In the American Veterinarian Medical Association's
Principles of Vaccination literature, Christine further
quoted, "Unnecessary stimulation of the immune system
does not result in enhanced disease resistance, and may
increase the risk of adverse post-vaccination events"
including "autoimmune disorders, transient infections,
and/or long-term infected carrier states. In addition, a
causal association in cats between injection sites and the
subsequent development of a malignant tumor is the subject
of ongoing research."
Speaking in support of the bill, a social worker from
Warren, Jennifer Pearson, said she was "baffled" by the
resistance of the veterinarians to the disclosure forms.
Just as peoples' rights are recognized to know the risks and
benefits of drugs they take, so should the rights of pet
owners be recognized in the vaccines recommended for their
a dog breeder from Lewiston and an AKC judge, testified that
the disclosure forms would provide a "safeguard" to dogs and
He added that he
didn't see why supplying such a disclosure form should be a
burden to vets, since pharmacists supply consumers a
print-out of the pros and cons of drug they purchase without
any trouble. Another breeder, Kay Sukforth of Sukee
Kennels in Warren, commented that she thought the vets
should welcome such a form, because it would protect them
from possible lawsuits.
Dr. Bill Bryant, past president of the Maine Veterinarians
Medical Association (MVMA), testified that vaccine protocols
were in a "period of transition" and that the science is so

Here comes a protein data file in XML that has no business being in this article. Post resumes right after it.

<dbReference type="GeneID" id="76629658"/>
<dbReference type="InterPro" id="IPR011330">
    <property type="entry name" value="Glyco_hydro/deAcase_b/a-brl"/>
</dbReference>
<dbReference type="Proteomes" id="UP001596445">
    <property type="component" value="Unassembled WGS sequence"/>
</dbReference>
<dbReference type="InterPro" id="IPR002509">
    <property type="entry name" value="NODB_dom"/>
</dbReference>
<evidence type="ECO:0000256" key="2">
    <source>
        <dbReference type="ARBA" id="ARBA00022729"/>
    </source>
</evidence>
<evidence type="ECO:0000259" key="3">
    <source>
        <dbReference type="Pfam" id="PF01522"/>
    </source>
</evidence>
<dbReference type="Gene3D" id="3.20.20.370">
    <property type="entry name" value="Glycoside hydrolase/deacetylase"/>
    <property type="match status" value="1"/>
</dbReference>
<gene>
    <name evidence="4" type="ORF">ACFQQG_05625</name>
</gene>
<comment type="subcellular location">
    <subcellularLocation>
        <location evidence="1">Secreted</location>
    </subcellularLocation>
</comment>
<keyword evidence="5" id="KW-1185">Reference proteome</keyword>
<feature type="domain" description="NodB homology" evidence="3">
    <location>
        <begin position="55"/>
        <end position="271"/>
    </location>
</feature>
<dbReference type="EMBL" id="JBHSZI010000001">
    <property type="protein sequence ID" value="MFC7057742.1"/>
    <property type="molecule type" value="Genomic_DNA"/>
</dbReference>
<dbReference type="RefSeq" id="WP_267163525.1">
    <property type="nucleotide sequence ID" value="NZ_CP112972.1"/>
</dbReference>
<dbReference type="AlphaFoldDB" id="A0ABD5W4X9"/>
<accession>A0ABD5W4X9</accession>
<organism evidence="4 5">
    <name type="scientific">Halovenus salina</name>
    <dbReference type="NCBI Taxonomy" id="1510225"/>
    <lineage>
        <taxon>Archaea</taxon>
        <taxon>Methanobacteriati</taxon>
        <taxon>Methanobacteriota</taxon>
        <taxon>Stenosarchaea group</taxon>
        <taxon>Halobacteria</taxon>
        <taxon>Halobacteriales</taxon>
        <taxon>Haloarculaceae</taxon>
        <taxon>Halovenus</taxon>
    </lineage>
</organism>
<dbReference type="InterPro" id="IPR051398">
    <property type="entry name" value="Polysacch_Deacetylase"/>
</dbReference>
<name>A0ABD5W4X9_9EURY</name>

complex and in a state of flux that it would be too
difficult to provide a reliable and simple disclosure form.
He said he didn't want to turn "our profession" into managed
care. He also accused the Christines of carrying on a
negative campaign against the veterinarian community.
When asked by a number of legislators why he had previously
said he was in favor of the disclosure form legislation,
having stated in a Veterinary News magazine article "It's
time for something like this to come out … disclosure forms
will be an important resource to have available, [and] if it
goes before the Legislature, we'd likely support it,"
Bryant appeared hard pressed to explain. He did agree a
usable form might be devised but did not support it being
devised by a legislative committee but by veterinarian
Other veterinarians claimed they were already giving their
clients information about vaccines so didn't need to provide
disclosure forms. A number claimed to be just like "James
Herriot," the well-known veterinarian and author of "All
Creatures Great and Small" who has become a symbol of the
ideal, trustworthy vet.
A supporter of the forms, Laura Moon of Brunswick, appeared
with her Jack Russell Terrier, who had a large tumor on its
side. She urged legislators to pass a law so that people
would have more knowledge of vaccines, and that possible
side-effects of such vaccines might be avoided.
Legislators will convene a work session on the bill in about
The act would be the first of its kind in the nation.
Vol. 130 - No. 9
Source: Lincoln County News